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Lions coach Warren Gatland on Morne Steyn’s second coming: ‘It’s a bit of Deja Vu’

British and Irish Lions head coach Warren Gatland. (Photo by David Rogers/Getty Images)

British and Irish Lions head coach Warren Gatland. (Photo by David Rogers/Getty Images)

  • British & Irish Lions coach Warren Gatland said Morne Steyn’s winning penalties felt like Deja Vu for them.
  • Steyn reprised his 2009 role in goaling the crucial penalties that helped the Springboks beat the Lions 19-16 and claim the series 2-1.
  • Gatland said the game was always going to be decided on small margins.

British & Irish Lions coach Warren Gatland reckoned that Morne Steyn’s intervention with his late penalties on Saturday at Cape Town Stadium was a moment of Deja Vu for them.

The 37-year-old Steyn etched his name into Lions rugby folklore in the professional era by being the first player from a Southern Hemisphere country to be involved in two series successes.

Steyn landed the match and series sealing penalty in the 28-25 win at Loftus Versfeld 12 years ago and on Saturday, did the same for the Springboks as they won 19-16 to win the series.

On this occasion, he landed two penalties, but Gatland, who said his side was bold, were their own worst enemies.

“It’s a bit of Deja Vu isn’t it?” Gatland said

“The penalty count was against us 15 to 12 and at this level, it’s important to keep your penalties to under 10.

“If you can do that in international rugby, it makes a significant difference. There were other moments like the two-on-one with Liam Williams and Josh Adams.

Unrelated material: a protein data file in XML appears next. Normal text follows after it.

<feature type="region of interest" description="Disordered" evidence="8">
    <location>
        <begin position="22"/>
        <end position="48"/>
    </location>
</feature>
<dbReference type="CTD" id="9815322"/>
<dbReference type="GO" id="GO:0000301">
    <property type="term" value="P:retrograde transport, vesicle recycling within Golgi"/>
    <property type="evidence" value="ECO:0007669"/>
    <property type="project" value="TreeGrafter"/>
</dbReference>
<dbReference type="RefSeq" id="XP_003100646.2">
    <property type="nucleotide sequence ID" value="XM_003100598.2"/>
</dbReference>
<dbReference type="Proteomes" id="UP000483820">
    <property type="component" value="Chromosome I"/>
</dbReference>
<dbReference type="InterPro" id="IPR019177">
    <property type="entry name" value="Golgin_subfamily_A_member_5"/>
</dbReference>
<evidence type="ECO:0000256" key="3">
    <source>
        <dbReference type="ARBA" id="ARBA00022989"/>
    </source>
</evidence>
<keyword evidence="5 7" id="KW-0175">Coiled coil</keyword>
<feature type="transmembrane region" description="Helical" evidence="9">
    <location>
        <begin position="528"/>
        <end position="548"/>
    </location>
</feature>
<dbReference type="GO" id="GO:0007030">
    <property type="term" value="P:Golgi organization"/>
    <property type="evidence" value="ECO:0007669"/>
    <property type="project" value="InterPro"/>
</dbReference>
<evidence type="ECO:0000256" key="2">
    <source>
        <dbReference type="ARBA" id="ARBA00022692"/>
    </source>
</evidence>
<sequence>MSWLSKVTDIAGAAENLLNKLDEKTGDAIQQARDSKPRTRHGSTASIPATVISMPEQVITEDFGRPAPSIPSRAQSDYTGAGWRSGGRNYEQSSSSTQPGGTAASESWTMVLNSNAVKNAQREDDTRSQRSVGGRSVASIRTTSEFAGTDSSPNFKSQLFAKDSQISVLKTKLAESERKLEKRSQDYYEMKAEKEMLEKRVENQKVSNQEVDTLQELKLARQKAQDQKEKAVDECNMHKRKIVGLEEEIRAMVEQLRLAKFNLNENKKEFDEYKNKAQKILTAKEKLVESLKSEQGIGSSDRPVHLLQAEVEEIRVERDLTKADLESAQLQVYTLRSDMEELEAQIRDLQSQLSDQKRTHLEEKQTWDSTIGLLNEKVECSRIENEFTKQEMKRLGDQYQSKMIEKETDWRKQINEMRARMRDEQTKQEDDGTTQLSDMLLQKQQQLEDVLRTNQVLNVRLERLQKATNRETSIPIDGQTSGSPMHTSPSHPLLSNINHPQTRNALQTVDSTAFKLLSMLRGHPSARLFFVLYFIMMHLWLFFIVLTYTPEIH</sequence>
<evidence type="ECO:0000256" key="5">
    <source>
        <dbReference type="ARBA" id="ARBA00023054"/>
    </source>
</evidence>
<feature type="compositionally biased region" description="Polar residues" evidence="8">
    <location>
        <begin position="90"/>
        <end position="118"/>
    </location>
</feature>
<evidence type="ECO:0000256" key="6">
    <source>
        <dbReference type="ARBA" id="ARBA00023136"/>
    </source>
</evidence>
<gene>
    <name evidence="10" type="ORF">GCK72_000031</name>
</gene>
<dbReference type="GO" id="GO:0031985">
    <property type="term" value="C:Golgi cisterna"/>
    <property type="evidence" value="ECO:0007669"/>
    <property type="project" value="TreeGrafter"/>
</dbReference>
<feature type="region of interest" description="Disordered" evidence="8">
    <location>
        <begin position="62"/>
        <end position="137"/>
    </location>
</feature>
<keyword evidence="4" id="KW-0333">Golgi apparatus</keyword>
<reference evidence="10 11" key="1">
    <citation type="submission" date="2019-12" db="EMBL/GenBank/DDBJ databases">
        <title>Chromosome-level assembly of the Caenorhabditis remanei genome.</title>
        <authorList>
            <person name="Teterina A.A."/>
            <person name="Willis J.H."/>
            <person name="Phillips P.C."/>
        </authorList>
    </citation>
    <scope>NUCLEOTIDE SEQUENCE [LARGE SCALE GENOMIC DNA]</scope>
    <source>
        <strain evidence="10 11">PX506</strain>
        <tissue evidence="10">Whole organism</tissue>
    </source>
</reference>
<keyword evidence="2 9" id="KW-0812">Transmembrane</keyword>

“You get one or two chances at this level, you have to make the most of them.”

The Lions took the game to the Boks to a point where they turned down kickable penalties to go for the rolling maul.

There was method in that madness, but it didn’t always reap the expected rewards from a points perspective.

“We turned down a couple of three-point opportunities to go for the corner and we were trying to build a bit of a lead that was going to put them under pressure and force them not to keep going to the air,” Gatland said.

“That would have led to the opening up of the game and that would have given chances when the game loosens up.”

Smartly staying away from Mathieu Raynal’s technical officiating, Gatland said the Test was always going to be a tight contest.

“When you play against the Springboks, who are the world champions, it’s going to be a really tight contest,” Gatland said.

“It’s going to be the bounce of the ball or a call. We got held up over the line and got penalised at a scrum.

“It was always going to be about the bounce of the ball, but the boys gave it everything and we couldn’t ask for more than that.

“The most disappointing part of the game was the first 10 minutes after half-time where we got pinned down in our half.”

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